HEALTH CARE/Joan Retsinas

Digestive Rumba

Why is my stomach dancing a rumba? Why do my intestines mambo? Was it last night’s lasagna? Am I suddenly lactose-intolerant? Did a bug drop from the chef’s fingers onto my entrée Did the mice on the kitchen floor play a role? Did salmonella breed in the tepid dishwater?

We all have danced to the “digestive rumba.” Even foodies who have outfitted their home-kitchens with Aga stoves often eat out. For some Americans, eating “in” means “take-out.” Afterward, sometimes our stomachs have danced. Sometimes we have called a doctor, or sped to an emergency room.

And sometimes, if enough people fall sick, a public health department has rushed in, scouring the alleged culprit-restaurant for clues. A death or two will propel the story to the web. If implicated, the restaurant will apologize, reorganize, pay a fine, maybe close. An understaffed health department will promise greater vigilance, without promising to hire more inspectors.

Most of the time, though, patrons who blame “something they ate” for their digestive rumba won’t know for sure; and eventually the malaise will pass, the rumba stop. And the restaurant will continue in the same modus operandi.

New York City recently intervened proactively to improve restaurants. (Michael Howard Saul, Wall Street Journal, March 7, 2012) Since July 2010, the city has investigated restaurants – not just a statistical sliver of them. It has sought to investigate all 24,000. Inspectors look for public health hazards (e.g., hot food kept cold, raw food not refrigerated), as well as sanitary violations (e.g., unwashed lettuce served in a salad, roaches in the kitchen). If a restaurant cannot correct a major hazard immediately, the city may close the restaurant. Otherwise, inspectors count the number of violations, weighing them by importance, to yield an A, B, or C grade. If a restaurant appeals a low grade, an inspector will make an unannounced visit to recheck.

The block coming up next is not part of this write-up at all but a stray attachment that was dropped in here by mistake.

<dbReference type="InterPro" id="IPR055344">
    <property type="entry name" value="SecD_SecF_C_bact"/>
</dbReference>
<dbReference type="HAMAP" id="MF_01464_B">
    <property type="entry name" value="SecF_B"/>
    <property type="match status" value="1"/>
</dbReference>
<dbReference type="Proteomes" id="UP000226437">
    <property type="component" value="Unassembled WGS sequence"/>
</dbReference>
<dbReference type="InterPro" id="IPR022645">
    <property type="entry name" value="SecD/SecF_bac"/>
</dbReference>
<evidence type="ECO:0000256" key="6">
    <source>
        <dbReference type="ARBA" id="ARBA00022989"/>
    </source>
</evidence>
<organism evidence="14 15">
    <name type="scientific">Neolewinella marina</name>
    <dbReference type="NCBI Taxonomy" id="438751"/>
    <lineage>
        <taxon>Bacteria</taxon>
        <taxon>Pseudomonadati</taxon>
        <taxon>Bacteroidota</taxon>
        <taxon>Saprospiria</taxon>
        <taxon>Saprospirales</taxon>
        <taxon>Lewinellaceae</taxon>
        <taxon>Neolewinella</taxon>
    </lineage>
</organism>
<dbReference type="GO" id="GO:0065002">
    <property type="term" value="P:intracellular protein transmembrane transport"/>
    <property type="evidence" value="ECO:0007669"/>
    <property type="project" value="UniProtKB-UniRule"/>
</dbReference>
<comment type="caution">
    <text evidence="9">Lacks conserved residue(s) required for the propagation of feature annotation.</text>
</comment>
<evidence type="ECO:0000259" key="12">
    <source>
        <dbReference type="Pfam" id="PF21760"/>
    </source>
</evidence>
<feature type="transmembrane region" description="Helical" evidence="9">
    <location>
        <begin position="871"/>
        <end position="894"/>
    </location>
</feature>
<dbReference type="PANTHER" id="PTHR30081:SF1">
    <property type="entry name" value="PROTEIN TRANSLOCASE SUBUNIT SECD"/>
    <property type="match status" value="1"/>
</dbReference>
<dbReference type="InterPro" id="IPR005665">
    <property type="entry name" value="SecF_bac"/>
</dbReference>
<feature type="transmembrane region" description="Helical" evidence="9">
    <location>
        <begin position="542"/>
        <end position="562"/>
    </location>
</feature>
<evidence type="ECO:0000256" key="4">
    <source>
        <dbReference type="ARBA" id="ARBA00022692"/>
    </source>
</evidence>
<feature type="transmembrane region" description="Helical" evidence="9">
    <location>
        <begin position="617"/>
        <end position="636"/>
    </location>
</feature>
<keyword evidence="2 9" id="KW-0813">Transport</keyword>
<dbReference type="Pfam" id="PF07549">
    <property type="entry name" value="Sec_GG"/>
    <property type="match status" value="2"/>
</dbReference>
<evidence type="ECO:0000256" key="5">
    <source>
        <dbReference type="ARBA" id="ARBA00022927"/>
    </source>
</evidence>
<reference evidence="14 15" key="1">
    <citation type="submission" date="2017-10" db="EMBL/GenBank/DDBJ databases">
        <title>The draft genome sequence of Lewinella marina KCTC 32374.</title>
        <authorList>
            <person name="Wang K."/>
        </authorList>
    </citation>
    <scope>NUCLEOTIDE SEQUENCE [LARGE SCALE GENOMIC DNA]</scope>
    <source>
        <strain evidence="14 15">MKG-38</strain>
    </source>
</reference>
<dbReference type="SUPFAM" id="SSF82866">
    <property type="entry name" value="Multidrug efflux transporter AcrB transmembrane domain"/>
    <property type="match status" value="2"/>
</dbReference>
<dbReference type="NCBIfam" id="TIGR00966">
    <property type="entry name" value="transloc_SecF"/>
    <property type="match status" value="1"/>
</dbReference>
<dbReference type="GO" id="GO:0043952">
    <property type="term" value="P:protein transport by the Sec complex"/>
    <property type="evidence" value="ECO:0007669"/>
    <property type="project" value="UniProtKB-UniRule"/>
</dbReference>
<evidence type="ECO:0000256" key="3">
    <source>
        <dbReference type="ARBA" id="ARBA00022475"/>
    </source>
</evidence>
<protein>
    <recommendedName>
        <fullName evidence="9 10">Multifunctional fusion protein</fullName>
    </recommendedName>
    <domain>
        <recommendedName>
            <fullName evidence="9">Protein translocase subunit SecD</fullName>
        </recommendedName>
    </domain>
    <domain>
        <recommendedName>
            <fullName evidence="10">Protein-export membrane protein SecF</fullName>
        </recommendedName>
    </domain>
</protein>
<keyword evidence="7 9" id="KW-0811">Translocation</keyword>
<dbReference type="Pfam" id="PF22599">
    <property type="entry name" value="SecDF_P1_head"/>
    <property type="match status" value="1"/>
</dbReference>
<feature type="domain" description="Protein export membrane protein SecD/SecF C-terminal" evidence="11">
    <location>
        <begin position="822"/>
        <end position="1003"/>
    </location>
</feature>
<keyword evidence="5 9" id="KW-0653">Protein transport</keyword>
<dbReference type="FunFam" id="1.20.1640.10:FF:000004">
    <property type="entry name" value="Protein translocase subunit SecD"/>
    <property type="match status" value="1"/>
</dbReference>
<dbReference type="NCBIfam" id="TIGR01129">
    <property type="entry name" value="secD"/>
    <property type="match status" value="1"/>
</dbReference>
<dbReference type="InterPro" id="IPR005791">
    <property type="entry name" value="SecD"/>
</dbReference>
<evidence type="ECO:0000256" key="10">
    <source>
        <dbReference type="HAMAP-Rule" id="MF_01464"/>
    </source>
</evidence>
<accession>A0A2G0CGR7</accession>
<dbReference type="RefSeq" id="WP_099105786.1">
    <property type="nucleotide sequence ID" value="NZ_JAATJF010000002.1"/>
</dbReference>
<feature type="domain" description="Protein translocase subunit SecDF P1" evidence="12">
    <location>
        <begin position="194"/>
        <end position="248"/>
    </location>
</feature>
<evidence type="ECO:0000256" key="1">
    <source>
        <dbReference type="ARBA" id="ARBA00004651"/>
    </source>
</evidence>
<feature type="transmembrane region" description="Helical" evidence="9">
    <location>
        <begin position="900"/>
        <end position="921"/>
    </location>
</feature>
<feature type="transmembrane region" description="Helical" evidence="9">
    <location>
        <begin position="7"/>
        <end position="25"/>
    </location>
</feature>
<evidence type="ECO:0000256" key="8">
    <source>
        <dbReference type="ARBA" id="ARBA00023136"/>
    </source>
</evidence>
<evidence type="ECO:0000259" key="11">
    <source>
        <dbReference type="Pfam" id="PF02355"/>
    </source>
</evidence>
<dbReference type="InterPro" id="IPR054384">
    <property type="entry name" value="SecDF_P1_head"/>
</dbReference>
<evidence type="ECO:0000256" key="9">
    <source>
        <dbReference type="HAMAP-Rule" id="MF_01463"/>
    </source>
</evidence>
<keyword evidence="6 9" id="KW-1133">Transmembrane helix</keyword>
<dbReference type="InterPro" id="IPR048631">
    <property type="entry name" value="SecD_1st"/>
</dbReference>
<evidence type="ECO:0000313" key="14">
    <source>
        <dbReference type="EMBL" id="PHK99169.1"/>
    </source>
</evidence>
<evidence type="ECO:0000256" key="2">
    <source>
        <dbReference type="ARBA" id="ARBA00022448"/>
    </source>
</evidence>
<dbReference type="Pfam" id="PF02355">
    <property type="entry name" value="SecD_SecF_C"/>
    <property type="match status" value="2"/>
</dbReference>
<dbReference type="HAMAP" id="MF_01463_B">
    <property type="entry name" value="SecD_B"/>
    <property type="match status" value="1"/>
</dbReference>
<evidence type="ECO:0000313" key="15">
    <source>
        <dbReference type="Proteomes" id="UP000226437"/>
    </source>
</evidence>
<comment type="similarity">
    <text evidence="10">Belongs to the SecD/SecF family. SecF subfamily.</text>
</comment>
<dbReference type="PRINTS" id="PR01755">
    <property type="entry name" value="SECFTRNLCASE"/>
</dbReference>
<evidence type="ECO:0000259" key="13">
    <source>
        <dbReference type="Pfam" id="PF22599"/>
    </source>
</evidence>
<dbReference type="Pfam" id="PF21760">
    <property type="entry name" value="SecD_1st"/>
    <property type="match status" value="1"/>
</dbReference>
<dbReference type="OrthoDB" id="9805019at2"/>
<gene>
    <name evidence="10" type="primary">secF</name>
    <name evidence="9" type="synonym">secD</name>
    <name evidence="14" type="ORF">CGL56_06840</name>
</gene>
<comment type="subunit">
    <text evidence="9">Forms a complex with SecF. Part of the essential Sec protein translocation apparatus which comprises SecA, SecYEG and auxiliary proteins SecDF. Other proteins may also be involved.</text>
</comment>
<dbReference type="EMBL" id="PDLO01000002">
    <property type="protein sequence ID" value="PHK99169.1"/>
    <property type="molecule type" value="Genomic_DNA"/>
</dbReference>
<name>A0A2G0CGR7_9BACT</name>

The restaurant’s cost, reputation, and location have not necessarily correlated with grade. Expensive bistros have initially rated B’s; neighborhood delis, A’s. Violations spur fines: in the last year the city netted $42.4 million in fines – up from $17.6 million in 2006.

At the same time, patrons get a yardstick. Restaurants post their grades prominently at the entrance – not inconspicuously at the back. (Restaurants that do not post their grades risk a $1,000 fine.) Before walking through the door, the patron can decide: The charming bistro got great reviews on yelp, scored high on Zagat, and has a celebrity chef. It rated a B. Should I try it? A free application on a phone will let strollers check restaurants by location or name. One survey shows that 88% of New Yorkers consider the ratings when dining.

At a time of enthusiasm for less, or no, government, New York City demonstrates the value of a strong interventionist government, acting on behalf of the public’s health. Restaurants are independent businesses; they have balked at the rating system, complained that inspectors are unfair, that the fines are onerous, that their businesses have suffered, that the city should leave them alone.

But the city’s intervention has yielded measurable benefits. Thanks to the grading system, restaurants have improved. Consider mice, one criterion. Before the rating system, 32% of New York City restaurants had mice; afterward, 22%. Today 72% of restaurants post an A (some after initially getting a lower grade), up from 65% last year. And, in spite of restaurant owners’ dire warnings, their revenues have not fallen. As restaurants have improved, so have diners’ appetites: the city reports that restaurant revenue rose overall 9.3% after the ratings (though restaurants that post Cs complain of lower revenues).

Crucially, the public’s health improved: cases of salmonella dropped in New York City – down 14%, the lowest rate in 20 years. Figuratively as well as literally, Justice Brandeis was right: sunlight is the best disinfectant; and New York’s municipal government let the sun in.

Joan Retsinas is a sociologist who writes about health care in Providence, R.I. Email

From The Progressive Populist, May 15, 2012

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